We are tribal people, pack animals, gatherers, and joiners. Solitary confinement, removing one from others, is a punishment or a tactic used to break people. Certain religions shun members who act outside approved behaviors as punishment for their supposed infractions. People are exiled from their country of origin. We don’t do well, as a species, when we are on our own for extended periods.
A therapist once spoke about helping people who had recently undergone an arduous boat journey to escape genocide. She expected to hear about the trauma of not knowing if they would survive, or the long, hot days at sea, but what she heard, on several occasions, surprised her. People wanted to talk about their relationships, not their endurance hardships. “He hardly even noticed me. He was looking at her.” “When we got to shore, she bolted, without a second glance at me.”
Relationships are important. While we don’t need to depend on any one person to meet our needs, especially when they don’t want to, we can expect that our need to feel a part of a pack, group, or family can be accomplished, and we can always have better one-on-one relationships. Once we pass the initial honeymoon phase of any relationship, when the fizzle wears off, we must take genuine heart action and become a giver of right actions.
We can’t wait for others to love us; we must become love in action, and in that giving we receive all the love we give. The St. Francis Prayer (I know. It’s widely accepted that St. Francis did not write the prayer, but it’s still a dynamite prayer!) says it clearly, “O, Divine Master, grant that I may not so much seek to be consoled as to console; to be understood as to understand; to be loved as to love; for it is in giving that we receive; it is in pardoning that we are pardoned; it is in dying that we are born again to eternal life.”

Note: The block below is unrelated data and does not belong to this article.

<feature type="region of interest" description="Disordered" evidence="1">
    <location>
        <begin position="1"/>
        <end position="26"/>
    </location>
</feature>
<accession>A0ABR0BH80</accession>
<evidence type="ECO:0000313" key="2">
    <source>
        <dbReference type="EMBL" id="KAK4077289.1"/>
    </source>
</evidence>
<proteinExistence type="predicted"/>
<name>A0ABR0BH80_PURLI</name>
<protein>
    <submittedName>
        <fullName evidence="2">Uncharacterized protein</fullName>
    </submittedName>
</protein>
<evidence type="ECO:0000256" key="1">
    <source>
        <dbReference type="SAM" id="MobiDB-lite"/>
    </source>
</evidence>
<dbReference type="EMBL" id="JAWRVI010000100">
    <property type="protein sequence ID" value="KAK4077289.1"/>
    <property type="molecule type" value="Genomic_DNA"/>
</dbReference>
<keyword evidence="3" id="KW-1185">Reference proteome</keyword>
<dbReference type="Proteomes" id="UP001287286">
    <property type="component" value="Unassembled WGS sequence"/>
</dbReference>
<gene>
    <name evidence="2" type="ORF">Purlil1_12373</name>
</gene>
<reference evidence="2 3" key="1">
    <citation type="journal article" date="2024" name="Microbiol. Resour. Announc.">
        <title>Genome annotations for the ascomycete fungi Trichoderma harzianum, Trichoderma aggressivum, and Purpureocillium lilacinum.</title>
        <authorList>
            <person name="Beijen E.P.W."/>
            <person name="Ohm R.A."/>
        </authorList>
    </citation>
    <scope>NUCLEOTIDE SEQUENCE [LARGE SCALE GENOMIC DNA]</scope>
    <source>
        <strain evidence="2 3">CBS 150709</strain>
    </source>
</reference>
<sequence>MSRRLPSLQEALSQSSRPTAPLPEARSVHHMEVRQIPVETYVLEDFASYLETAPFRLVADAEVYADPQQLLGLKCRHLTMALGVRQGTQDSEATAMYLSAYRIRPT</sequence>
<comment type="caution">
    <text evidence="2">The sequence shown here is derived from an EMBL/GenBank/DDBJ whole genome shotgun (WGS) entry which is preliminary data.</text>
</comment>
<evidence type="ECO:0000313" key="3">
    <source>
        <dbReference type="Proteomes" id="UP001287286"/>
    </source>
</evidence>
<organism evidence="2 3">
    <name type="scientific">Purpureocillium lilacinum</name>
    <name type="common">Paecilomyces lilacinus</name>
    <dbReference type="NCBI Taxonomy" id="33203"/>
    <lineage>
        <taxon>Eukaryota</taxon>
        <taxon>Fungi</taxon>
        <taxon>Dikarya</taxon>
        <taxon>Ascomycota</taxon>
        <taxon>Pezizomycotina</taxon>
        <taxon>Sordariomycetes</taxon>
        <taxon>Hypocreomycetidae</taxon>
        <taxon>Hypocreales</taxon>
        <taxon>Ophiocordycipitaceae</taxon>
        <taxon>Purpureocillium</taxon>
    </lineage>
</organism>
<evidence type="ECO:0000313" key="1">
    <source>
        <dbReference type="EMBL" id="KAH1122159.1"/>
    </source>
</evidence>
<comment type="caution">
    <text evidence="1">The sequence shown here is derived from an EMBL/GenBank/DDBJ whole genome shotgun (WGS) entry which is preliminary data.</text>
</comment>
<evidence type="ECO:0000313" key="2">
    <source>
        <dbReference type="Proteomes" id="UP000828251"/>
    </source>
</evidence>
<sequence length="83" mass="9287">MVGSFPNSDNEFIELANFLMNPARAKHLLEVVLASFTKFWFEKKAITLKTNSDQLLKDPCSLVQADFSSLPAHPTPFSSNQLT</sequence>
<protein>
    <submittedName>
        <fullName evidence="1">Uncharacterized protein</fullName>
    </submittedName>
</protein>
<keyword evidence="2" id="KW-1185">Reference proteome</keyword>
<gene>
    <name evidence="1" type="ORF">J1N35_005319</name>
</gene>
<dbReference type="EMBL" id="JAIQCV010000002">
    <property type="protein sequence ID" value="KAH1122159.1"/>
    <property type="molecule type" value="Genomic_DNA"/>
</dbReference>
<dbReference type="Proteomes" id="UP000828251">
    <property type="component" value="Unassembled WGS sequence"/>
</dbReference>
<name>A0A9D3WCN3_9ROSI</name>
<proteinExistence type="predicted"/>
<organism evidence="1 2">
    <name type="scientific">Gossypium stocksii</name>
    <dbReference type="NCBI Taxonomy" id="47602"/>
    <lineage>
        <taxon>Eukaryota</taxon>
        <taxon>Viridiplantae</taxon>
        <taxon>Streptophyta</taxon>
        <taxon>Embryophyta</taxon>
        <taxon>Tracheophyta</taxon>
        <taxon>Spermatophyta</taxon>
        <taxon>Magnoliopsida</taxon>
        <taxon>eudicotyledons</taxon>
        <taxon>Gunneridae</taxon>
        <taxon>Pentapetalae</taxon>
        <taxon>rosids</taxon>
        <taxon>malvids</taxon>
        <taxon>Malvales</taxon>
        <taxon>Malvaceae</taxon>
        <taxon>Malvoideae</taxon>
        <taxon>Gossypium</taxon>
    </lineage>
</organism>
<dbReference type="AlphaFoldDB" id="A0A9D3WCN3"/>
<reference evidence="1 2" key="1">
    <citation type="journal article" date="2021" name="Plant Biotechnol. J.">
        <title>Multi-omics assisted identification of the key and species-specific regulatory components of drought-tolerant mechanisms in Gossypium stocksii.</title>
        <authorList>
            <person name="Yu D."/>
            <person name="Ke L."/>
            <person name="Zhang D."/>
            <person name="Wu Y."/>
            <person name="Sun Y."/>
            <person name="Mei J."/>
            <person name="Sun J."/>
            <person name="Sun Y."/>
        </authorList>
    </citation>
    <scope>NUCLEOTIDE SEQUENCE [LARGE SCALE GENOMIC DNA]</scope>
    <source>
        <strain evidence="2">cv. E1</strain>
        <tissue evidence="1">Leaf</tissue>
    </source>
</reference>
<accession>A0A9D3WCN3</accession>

Here are ways to build healthier and happier relationships with those who are close to you. Some of these are appropriate for friends and family and some of them are not. All of them are helpful in special love relationships.
- Smile at your mate/partner/spouse 5 times a day while looking them directly in the eye. This sends a signal to your loved ones that you are okay and that they don’t have to worry about you. Our loved ones often take responsibility for how we feel, and if they never see us happy, they feel guilty, mad, or afraid. Smiling is an amazing spiritual practice, so why not share that smile? This also conveys a unit of recognition; we all like to be noticed and to receive that confirmation of existence.
- When your loved one leaves for work or to run an errand, say goodbye. Acknowledge their departure. Give them a hug or a kiss goodbye. Greet them when they return with a hug, a kiss, or a greeting. “Hi. How did it go?” Consequently, tell them when you are leaving, announce when you get home, and touch in with them.
- Greet your mate when you wake up (if they are already awake). Give them a good morning hug, kiss, or a wave. If they wake up after you, greet them when you see them. “Good morning!” Be cheerful.
- Tell them you love them, one or more times a day.
- Give your significant other at least five hugs a day.
- Tell your significant other something you appreciate about them, every day.
- When your partner talks to you, pay attention. Don’t look at your cell phone and tell them you can hear what they are saying. Be present. Acknowledge what they’ve said so they know they have been heard. Nod your head occasionally, saying “I hear you” and say “yes” when appropriate. Ask questions to be sure you understand, or repeat back what they have said to show you heard them.
- Hug 5 to 10 minutes a day while lying down. Don’t force your mate to do this. Do it only if it appeals to your mate. Forcing compliance erodes trust and pleasure in our relationships.